The Amerindian Peoples Association (APA) is pleased to present a new comprehensive study on the lack of tenure security faced by indigenous communities in Guyana’s Northwest District. ‘Our Land, Our Life: A participatory assessment of the land tenure situation of indigenous peoples in Guyana’ was published in collaboration with UK non-governmental organisation Forest Peoples Programme (FPP).
GEORGETOWN, May 13, 2016: The Amerindian Peoples Association (APA) held its 9th General Assembly on 10-12 May 2016 in the village of Pakuri, Region 4. The main issues discussed during the assembly included land rights, climate change, and the various social and environmental issues affecting indigenous communities throughout the country. The assembly also highlighted the proactive measures communities are engaged in to build a stronger, greener, and more just Guyana.
letter submitted by APA to the Carbon Fund of the FCPF before their meeting (27-30 April) to consider the eligibility of Guyana to develop an Emission Reduction Project Idea Note (ER PIN) under the FCPF framework. The letter makes arguments for why Guyana is not ready to develop an emission reductions programme yet.
Guyana has been a major proponent of international funding for avoided deforestation in tropical countries. In 2009 the government signed an MOU with the Kingdom of Norway under an agreement to reduce deforestation, pursue low carbon (non-fossil fuel) development and enter into negotiations with the EU on a trade treaty under the Forest Law Enforcement Governance and Trade (FLEGT) initiative. Almost five years after the signing of this bilateral agreement, how are indigenous peoples’ rights and local benefit sharing issues being addressed in Guyana’s land use, forest and climate policies?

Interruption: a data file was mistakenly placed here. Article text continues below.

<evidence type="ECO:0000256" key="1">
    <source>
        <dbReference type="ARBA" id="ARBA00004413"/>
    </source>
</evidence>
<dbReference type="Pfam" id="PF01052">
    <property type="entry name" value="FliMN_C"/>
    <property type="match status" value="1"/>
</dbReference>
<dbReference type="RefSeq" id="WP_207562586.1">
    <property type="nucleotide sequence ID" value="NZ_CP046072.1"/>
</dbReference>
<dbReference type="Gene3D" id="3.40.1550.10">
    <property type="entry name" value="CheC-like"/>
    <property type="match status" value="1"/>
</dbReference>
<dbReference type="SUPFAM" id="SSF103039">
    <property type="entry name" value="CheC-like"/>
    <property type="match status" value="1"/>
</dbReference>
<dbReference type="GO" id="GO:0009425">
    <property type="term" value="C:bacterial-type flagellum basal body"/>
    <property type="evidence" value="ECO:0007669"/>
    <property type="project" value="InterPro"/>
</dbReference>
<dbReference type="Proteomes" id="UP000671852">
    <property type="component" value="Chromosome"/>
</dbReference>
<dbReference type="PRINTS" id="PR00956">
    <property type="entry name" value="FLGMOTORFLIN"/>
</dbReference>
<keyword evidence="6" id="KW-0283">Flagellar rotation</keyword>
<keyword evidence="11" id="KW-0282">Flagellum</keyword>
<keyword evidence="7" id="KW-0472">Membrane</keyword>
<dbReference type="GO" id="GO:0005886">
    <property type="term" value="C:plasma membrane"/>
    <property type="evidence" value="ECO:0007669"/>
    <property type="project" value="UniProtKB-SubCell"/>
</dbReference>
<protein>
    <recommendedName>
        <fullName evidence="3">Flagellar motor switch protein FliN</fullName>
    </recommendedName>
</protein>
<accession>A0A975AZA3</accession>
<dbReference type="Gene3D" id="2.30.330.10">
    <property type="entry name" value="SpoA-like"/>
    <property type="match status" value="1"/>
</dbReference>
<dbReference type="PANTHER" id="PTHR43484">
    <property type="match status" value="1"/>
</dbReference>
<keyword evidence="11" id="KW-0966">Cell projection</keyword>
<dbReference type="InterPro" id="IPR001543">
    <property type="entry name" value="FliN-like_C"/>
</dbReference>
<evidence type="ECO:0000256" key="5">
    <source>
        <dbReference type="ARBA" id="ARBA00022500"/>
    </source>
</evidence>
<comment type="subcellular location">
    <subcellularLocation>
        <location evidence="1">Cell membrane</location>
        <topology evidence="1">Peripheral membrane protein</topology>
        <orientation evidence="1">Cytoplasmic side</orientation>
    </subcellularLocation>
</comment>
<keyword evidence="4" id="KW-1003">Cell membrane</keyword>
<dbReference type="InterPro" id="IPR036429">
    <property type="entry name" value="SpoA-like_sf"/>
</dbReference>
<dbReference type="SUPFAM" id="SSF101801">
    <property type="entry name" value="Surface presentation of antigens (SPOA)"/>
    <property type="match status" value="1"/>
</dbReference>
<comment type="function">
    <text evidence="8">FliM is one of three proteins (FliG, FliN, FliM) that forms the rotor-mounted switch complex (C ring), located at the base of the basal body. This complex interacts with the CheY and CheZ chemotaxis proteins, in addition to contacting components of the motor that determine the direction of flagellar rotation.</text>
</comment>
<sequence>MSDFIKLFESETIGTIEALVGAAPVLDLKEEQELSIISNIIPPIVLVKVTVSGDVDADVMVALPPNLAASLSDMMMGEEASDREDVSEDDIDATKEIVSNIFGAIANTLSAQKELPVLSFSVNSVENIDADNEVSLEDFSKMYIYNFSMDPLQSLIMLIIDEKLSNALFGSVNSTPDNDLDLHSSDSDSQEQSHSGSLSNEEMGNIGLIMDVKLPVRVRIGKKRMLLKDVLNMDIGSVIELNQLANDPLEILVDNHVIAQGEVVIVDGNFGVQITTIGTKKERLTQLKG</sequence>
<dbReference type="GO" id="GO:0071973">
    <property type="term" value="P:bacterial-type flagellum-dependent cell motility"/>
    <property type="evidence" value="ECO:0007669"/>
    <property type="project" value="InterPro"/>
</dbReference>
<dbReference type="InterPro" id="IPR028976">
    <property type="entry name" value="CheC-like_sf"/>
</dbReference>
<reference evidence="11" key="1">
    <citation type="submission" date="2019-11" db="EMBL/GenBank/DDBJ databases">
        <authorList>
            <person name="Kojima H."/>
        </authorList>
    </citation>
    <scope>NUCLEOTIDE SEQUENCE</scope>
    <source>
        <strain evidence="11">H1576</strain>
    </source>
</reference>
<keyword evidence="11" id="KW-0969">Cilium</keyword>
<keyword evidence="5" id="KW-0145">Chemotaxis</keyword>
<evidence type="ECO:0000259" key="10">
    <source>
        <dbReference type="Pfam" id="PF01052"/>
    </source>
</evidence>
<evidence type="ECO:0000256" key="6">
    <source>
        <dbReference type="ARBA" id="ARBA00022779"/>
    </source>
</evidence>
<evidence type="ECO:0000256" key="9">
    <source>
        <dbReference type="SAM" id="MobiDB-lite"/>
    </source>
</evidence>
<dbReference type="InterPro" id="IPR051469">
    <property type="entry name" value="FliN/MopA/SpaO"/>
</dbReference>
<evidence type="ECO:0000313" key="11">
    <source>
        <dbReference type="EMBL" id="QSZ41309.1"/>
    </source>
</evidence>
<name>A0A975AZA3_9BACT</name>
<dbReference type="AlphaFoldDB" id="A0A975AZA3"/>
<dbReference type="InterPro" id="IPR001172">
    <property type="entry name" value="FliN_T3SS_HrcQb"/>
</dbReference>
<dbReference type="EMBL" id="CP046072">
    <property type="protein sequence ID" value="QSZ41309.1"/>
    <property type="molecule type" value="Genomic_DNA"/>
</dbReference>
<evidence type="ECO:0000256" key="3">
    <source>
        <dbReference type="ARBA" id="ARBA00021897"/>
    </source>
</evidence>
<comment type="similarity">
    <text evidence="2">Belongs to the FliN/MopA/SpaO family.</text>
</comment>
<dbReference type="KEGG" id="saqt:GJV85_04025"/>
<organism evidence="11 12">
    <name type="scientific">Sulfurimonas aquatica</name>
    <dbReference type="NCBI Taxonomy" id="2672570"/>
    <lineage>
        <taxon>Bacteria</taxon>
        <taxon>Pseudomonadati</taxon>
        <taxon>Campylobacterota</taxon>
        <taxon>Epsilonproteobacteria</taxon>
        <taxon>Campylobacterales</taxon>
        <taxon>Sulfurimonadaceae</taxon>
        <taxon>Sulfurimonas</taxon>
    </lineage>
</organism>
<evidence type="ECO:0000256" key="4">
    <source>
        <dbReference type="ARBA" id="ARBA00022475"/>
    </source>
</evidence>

More than four years after the signing of the Guyana-Norway MoU, this special report seeks to assess the quality of treatment of indigenous peoples’ rights in Guyana’s national policies on land, low carbon development and forests. The review draws on extensive community visits and policy analyses conducted by the Amerindian Peoples Association (APA) and the Forest Peoples Programme (FPP) between 2009 and 2013.
El Instituto Norte-Sur acaba de publicar un informe y un informe de política que se basan en la investigación llevada a cabo durante 10 años en colaboración con socios, incluyendo el Programa para los Pueblos de los Bosques y organizaciones de pueblos en Surinam, Guyana, Colombia, Perú y Canadá.
At a week-long workshop on 'Indigenous Peoples' Rights, Extractive Industries and National Development Policies in Guyana' from 2-8 March 2010, the topics covered were: indigenous peoples' right to free, prior and informed consent (FPIC) and the extractive sector, the Government of Guyana's recent Low Carbon Development Strategy (LCDS) and REDD+ policies. Amerindian leaders shared their experiences of both public-sector and private development projects and proposals within their territories.